IRS Phone Scams: Here's How To Know If It's The Real Deal Or Not
"Ms. Bowen, I'm calling from the U.S. Marshall's Office on behalf of the IRS because you owe $5,000 in back taxes. If you don't pay today, we will have to come and arrest you." I've received multiple calls like this. I don't know if I've filled out too many Facebook quizzes or if I'm just lucky, but I get more scam phone calls than anyone I know. Thankfully, I'm not so easily scammed by phony IRS calls as I am pricey face masks, or I'd be in trouble. But these IRS phone scams can still be scary, so what should you do?
It's pretty simple. You give them no information and immediately report the call to the IRS at 800-829-1040. But how do you know if it's a scam? If anyone calls you, claiming to be from the IRS, they're lying. According to the IRS, they will not call you, nor will they have an outside agency call you to threaten you with arrest if you don't pay up. They are pen and paper people, according to their website. If you are in arrears, or if you are going to be audited, they flood your mailbox with notices first. If that doesn't work, and they still cannot get to you, they will send a representative to your home or office to speak with you.
Again, they'd send a mailer first.
If someone does come a knockin' from the IRS and they're demanding your time and your cold, hard cash, you need to know how to identify them. According to the IRS, "If an IRS representative visits you, he or she will always provide two forms of official credentials called a pocket commission and a HSPD-12 card. HSPD-12 is a government-wide standard for secure and reliable forms of identification for federal employees and contractors."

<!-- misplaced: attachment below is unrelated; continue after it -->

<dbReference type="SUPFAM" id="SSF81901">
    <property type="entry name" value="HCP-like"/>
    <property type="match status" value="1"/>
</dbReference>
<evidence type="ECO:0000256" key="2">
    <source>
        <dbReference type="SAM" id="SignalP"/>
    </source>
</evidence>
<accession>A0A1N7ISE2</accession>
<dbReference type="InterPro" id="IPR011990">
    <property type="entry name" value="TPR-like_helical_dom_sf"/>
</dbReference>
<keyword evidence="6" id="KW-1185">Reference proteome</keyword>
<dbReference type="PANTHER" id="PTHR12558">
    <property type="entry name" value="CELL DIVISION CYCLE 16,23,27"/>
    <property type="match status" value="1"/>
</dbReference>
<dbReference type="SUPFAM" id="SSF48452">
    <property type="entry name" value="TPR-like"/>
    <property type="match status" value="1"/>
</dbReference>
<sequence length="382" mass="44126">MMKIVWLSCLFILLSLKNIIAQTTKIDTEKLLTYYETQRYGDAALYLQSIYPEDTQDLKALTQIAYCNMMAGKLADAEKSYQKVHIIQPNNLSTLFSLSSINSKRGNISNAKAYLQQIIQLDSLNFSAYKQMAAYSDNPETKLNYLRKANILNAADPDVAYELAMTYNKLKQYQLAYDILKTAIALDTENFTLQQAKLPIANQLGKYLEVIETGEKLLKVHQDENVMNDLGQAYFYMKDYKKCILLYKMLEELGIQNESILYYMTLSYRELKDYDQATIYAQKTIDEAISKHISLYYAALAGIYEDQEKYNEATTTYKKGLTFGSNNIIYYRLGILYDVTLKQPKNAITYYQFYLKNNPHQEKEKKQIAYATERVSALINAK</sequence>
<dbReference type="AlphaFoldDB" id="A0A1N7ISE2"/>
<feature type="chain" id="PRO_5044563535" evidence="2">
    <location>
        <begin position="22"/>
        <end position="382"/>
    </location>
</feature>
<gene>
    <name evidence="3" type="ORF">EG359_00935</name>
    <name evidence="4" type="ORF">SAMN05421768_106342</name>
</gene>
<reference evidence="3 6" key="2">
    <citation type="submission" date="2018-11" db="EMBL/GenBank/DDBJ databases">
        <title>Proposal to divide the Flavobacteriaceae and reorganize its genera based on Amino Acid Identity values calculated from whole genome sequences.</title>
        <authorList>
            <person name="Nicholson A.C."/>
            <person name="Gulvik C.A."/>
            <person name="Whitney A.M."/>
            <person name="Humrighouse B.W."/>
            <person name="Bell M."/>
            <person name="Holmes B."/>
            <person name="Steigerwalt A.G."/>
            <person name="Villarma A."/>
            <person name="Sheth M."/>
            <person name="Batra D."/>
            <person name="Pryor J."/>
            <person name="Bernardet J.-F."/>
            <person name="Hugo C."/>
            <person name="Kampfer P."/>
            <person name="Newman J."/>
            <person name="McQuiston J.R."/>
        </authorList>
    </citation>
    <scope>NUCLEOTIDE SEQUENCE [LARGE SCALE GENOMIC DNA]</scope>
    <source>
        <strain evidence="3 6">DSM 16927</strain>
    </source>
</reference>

If you're still unsure, you are completely within your rights to call the IRS while they are there and double check these credentials, as well as make sure your case is under investigation.
As per the IRS, the organization absolutely will not "call to demand immediate payment using a specific payment method such as a prepaid debit card, gift card, or wire transfer. Generally, the IRS will first mail a bill to any taxpayer who owes taxes." I can attest to this. A few years ago after I made a lump sum and did not pay the appropriate amount (a calculation and ignorance error on my part), they sent many, many letters even as I continued to pay.
They also won't "demand that you pay taxes without the opportunity to question or appeal the amount they say you owe. You should also be advised of your rights as a taxpayer." I did appeal after speaking with my accountant — and I won. Take that, IRS.
And they never ever "threaten to bring in local police, immigration officers, or other law enforcement to have you arrested for not paying. The IRS also cannot revoke your driver’s license, business licenses, or immigration status." If the Mueller investigation has taught us anything, it's that the IRS gives you zero warning or threats before they move in to arrest you. Just ask Paul Manafort.
What should you do if you get an IRS scam call at work? Report it to both the IRS and your boss or HR so they know that scammers are calling your office.
I get them so often at this point that if I do pick up the call, I tend to screw with them right back. My current favorite line of reasoning with them is asking if I can pay with expired coupons. They generally get so fuming mad that they just hang up. It's pretty great actually.
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